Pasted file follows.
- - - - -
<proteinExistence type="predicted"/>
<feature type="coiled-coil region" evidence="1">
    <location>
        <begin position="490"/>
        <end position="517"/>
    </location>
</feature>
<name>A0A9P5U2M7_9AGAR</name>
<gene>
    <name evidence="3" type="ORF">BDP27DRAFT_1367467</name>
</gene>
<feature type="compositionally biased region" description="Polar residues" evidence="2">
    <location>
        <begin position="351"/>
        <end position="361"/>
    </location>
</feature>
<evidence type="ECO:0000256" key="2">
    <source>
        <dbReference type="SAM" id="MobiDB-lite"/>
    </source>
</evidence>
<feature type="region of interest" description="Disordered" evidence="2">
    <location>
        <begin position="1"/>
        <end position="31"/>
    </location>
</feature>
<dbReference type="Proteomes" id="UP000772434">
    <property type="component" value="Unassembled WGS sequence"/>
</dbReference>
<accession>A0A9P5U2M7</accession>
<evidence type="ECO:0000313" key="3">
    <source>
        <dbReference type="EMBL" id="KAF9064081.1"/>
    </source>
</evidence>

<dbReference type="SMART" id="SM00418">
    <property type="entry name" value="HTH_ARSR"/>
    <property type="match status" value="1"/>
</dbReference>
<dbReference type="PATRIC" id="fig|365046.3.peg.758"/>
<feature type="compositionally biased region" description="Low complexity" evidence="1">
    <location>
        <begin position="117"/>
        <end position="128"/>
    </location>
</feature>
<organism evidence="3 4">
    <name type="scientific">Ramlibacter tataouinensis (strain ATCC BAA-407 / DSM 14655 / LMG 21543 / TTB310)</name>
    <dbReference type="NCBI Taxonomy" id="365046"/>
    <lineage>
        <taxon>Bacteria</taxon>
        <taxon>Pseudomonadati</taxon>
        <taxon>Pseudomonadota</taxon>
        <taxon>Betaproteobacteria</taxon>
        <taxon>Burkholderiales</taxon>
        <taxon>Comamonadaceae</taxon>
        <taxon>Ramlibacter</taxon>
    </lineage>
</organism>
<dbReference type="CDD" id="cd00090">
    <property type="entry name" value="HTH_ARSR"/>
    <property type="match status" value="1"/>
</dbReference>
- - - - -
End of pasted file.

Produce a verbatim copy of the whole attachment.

<proteinExistence type="predicted"/>
<feature type="coiled-coil region" evidence="1">
    <location>
        <begin position="490"/>
        <end position="517"/>
    </location>
</feature>
<name>A0A9P5U2M7_9AGAR</name>
<gene>
    <name evidence="3" type="ORF">BDP27DRAFT_1367467</name>
</gene>
<feature type="compositionally biased region" description="Polar residues" evidence="2">
    <location>
        <begin position="351"/>
        <end position="361"/>
    </location>
</feature>
<evidence type="ECO:0000256" key="2">
    <source>
        <dbReference type="SAM" id="MobiDB-lite"/>
    </source>
</evidence>
<feature type="region of interest" description="Disordered" evidence="2">
    <location>
        <begin position="1"/>
        <end position="31"/>
    </location>
</feature>
<dbReference type="Proteomes" id="UP000772434">
    <property type="component" value="Unassembled WGS sequence"/>
</dbReference>
<accession>A0A9P5U2M7</accession>
<evidence type="ECO:0000313" key="3">
    <source>
        <dbReference type="EMBL" id="KAF9064081.1"/>
    </source>
</evidence>

<dbReference type="SMART" id="SM00418">
    <property type="entry name" value="HTH_ARSR"/>
    <property type="match status" value="1"/>
</dbReference>
<dbReference type="PATRIC" id="fig|365046.3.peg.758"/>
<feature type="compositionally biased region" description="Low complexity" evidence="1">
    <location>
        <begin position="117"/>
        <end position="128"/>
    </location>
</feature>
<organism evidence="3 4">
    <name type="scientific">Ramlibacter tataouinensis (strain ATCC BAA-407 / DSM 14655 / LMG 21543 / TTB310)</name>
    <dbReference type="NCBI Taxonomy" id="365046"/>
    <lineage>
        <taxon>Bacteria</taxon>
        <taxon>Pseudomonadati</taxon>
        <taxon>Pseudomonadota</taxon>
        <taxon>Betaproteobacteria</taxon>
        <taxon>Burkholderiales</taxon>
        <taxon>Comamonadaceae</taxon>
        <taxon>Ramlibacter</taxon>
    </lineage>
</organism>
<dbReference type="CDD" id="cd00090">
    <property type="entry name" value="HTH_ARSR"/>
    <property type="match status" value="1"/>
</dbReference>